Prosecution rests its case as defense starts calling witnesses in trial of former Summit Middle School teacher accused of sexual assault
Over the course of the trial, the jury has heard three former students repeat their allegations in testimony and in forensic interviews
Editor’s note: This story contains descriptions of an alleged sexual assault that could be disturbing to some readers.
The prosecution rested its case Monday afternoon, Sept. 25, as the trial of a former Summit Middle School gym teacher accused of sexual assault entered its second week.
Leonard Grams, 62, has pleaded not guilty to five Class 4 felony charges of sexual assault on a child and three Class 3 felony charges of sexual assault on a child by a person in a position of trust, according to court records. His trial is scheduled to last through the end of the week.
Over the course of the trial, three of Gram’s former students — who were identified in court as J1, J2 and J3 to protect their anonymity — testified that Grams sexually assaulted them when they were about 13 years old.
In opening arguments Thursday, Sept. 21, defense attorney Jake Lilly said Grams did not do what he is accused of doing. On Monday, the defense began calling witnesses to present its own case to the jury.
Last week, the prosecution called each of the alleged juvenile victims to testify and all three identified Grams in the courtroom as the individual who sexually assaulted them.
In presenting the prosecution’s case, Deputy District Attorney Lauren Crisera played video recordings of forensic interviews conducted with each of the alleged victims in November 2021 as well as audio of interviews that Summit School District human resources officials conducted with J1 and J2 in October 2021.
J1 — In testimony, her forensic interview and her interview with Human Resources — alleged that Grams touched her breast during a “high five frenzy” in a class he taught known as Project Initiative in September 2021 when she was in eighth grade.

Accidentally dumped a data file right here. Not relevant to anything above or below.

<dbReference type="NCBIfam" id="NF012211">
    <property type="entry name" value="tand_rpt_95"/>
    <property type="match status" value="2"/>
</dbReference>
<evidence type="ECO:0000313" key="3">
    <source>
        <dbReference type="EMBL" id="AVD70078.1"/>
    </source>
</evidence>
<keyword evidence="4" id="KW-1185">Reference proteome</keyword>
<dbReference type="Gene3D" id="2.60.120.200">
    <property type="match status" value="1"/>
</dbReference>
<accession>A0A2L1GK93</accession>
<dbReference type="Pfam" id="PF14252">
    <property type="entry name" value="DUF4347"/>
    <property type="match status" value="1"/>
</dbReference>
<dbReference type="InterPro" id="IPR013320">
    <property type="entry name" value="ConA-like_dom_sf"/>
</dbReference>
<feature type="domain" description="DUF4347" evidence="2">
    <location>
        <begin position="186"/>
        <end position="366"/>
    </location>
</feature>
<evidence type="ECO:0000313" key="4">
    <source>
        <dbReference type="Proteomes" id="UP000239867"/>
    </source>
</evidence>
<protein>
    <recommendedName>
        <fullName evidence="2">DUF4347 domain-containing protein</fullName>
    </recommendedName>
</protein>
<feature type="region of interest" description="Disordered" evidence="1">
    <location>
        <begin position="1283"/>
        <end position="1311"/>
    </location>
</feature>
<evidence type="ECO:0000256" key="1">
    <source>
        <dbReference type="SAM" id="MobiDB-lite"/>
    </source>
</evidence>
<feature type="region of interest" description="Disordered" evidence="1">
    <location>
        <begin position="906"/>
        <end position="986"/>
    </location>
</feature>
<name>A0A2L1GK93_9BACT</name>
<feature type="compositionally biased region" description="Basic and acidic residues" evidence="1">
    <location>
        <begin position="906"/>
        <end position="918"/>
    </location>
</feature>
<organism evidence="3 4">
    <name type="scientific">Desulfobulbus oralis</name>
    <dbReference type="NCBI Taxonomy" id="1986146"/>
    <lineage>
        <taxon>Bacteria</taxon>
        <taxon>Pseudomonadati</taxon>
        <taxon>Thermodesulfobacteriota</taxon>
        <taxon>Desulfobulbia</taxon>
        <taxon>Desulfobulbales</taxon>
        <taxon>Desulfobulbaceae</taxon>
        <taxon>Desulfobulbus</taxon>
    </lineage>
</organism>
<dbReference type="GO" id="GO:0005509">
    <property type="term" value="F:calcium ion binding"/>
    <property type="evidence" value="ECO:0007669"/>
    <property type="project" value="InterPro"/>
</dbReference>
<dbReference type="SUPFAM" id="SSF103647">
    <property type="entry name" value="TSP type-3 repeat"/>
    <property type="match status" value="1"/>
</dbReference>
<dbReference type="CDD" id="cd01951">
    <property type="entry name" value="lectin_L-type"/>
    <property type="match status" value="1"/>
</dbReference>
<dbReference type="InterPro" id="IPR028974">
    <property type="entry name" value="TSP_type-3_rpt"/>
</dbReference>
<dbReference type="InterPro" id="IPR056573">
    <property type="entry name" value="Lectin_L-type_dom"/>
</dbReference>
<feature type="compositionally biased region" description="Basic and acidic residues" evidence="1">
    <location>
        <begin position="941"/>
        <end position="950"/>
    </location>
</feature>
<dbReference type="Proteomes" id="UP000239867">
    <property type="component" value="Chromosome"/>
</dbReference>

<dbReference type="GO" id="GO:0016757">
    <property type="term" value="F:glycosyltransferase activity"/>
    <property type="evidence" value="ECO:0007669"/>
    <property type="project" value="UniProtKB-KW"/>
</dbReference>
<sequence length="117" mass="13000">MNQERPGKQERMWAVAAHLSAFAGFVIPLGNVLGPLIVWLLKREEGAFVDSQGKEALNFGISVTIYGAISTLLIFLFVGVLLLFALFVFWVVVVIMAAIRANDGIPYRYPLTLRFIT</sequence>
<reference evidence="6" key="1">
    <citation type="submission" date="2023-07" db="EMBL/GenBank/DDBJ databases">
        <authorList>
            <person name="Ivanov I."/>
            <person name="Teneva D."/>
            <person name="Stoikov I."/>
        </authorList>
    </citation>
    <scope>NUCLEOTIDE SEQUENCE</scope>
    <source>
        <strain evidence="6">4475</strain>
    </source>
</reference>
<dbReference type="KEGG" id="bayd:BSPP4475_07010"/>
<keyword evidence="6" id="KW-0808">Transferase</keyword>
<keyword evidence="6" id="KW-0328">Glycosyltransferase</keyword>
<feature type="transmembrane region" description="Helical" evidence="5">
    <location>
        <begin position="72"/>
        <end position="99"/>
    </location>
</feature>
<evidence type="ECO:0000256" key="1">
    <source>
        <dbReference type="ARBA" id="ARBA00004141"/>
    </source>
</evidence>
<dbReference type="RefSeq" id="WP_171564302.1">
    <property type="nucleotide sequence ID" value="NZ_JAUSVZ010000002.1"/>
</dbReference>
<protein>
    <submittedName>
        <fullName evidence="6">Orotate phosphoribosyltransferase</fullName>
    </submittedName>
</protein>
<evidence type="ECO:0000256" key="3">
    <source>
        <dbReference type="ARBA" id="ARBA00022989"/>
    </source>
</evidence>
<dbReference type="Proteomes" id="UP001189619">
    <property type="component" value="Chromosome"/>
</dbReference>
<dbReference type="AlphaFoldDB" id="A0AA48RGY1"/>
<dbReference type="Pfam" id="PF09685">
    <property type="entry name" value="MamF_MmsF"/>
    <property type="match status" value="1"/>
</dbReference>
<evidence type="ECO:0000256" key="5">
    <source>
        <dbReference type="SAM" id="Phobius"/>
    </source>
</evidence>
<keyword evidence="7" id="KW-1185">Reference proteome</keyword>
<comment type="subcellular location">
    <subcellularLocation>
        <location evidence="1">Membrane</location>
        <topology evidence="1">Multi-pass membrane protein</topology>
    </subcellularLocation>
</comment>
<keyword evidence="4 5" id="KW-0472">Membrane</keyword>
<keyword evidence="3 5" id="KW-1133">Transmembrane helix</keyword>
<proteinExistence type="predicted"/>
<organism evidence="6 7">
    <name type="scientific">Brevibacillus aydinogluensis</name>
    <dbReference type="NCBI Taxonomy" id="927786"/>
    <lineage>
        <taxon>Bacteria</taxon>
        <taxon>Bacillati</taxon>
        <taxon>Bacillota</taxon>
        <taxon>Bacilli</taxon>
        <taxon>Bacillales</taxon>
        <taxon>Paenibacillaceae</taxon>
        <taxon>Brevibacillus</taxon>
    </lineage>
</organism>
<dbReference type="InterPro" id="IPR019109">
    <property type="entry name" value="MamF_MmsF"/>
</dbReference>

J2 — in testimony, her forensic interview and her interview with Human Resources — alleged that Grams touched her butt on two separate occasions when she was in eighth grade in September 2021 taking a different Project Initiative class than J1 was in.
The first time J2 says Grams touched her was when she was spotting others during a climbing activity where students helped pull and boost each other over a wall, J2 said. She said Grams came up behind her, pushed his stomach and body against her back, and he reached down and put his right hand on her butt.
The second time was during a climbing activity involving a harness, J2 said. All of the buckles and safety features were on the front of the harness, not the back, but she said Grams came up behind her, yanked up her sweatshirt, grabbed her butt, yanked her sweatshirt back down and walked away without saying anything, J2 said.
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In a recorded interview with Summit School District Human Resources Director Grant Schmidt played Monday for the jury, Schmidt asked J2 what could be done to make her feel safer in Grams class.